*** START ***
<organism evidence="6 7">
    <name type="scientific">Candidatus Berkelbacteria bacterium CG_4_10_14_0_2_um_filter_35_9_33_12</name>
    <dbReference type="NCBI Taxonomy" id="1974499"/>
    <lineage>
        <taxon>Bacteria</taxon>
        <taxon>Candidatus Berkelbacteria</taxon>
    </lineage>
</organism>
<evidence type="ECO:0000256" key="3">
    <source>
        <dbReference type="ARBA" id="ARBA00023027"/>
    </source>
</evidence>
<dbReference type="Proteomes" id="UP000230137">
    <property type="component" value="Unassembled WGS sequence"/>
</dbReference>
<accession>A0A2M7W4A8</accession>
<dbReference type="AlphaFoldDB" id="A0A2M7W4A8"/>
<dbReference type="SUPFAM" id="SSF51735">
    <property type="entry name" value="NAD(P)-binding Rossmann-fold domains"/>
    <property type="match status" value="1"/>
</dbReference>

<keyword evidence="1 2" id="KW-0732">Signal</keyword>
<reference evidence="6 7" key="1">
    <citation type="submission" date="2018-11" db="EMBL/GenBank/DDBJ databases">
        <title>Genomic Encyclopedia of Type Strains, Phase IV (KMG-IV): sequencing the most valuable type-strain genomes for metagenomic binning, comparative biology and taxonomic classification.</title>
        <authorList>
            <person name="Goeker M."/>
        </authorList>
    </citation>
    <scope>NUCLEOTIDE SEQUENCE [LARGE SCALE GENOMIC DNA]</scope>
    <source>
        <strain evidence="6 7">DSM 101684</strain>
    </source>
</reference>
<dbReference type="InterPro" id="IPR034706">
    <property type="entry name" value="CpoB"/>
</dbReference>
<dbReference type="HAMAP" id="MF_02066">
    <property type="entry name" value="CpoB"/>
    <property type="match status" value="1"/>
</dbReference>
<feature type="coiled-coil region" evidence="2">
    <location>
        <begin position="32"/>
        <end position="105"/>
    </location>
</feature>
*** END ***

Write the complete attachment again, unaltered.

<organism evidence="6 7">
    <name type="scientific">Candidatus Berkelbacteria bacterium CG_4_10_14_0_2_um_filter_35_9_33_12</name>
    <dbReference type="NCBI Taxonomy" id="1974499"/>
    <lineage>
        <taxon>Bacteria</taxon>
        <taxon>Candidatus Berkelbacteria</taxon>
    </lineage>
</organism>
<evidence type="ECO:0000256" key="3">
    <source>
        <dbReference type="ARBA" id="ARBA00023027"/>
    </source>
</evidence>
<dbReference type="Proteomes" id="UP000230137">
    <property type="component" value="Unassembled WGS sequence"/>
</dbReference>
<accession>A0A2M7W4A8</accession>
<dbReference type="AlphaFoldDB" id="A0A2M7W4A8"/>
<dbReference type="SUPFAM" id="SSF51735">
    <property type="entry name" value="NAD(P)-binding Rossmann-fold domains"/>
    <property type="match status" value="1"/>
</dbReference>

<keyword evidence="1 2" id="KW-0732">Signal</keyword>
<reference evidence="6 7" key="1">
    <citation type="submission" date="2018-11" db="EMBL/GenBank/DDBJ databases">
        <title>Genomic Encyclopedia of Type Strains, Phase IV (KMG-IV): sequencing the most valuable type-strain genomes for metagenomic binning, comparative biology and taxonomic classification.</title>
        <authorList>
            <person name="Goeker M."/>
        </authorList>
    </citation>
    <scope>NUCLEOTIDE SEQUENCE [LARGE SCALE GENOMIC DNA]</scope>
    <source>
        <strain evidence="6 7">DSM 101684</strain>
    </source>
</reference>
<dbReference type="InterPro" id="IPR034706">
    <property type="entry name" value="CpoB"/>
</dbReference>
<dbReference type="HAMAP" id="MF_02066">
    <property type="entry name" value="CpoB"/>
    <property type="match status" value="1"/>
</dbReference>
<feature type="coiled-coil region" evidence="2">
    <location>
        <begin position="32"/>
        <end position="105"/>
    </location>
</feature>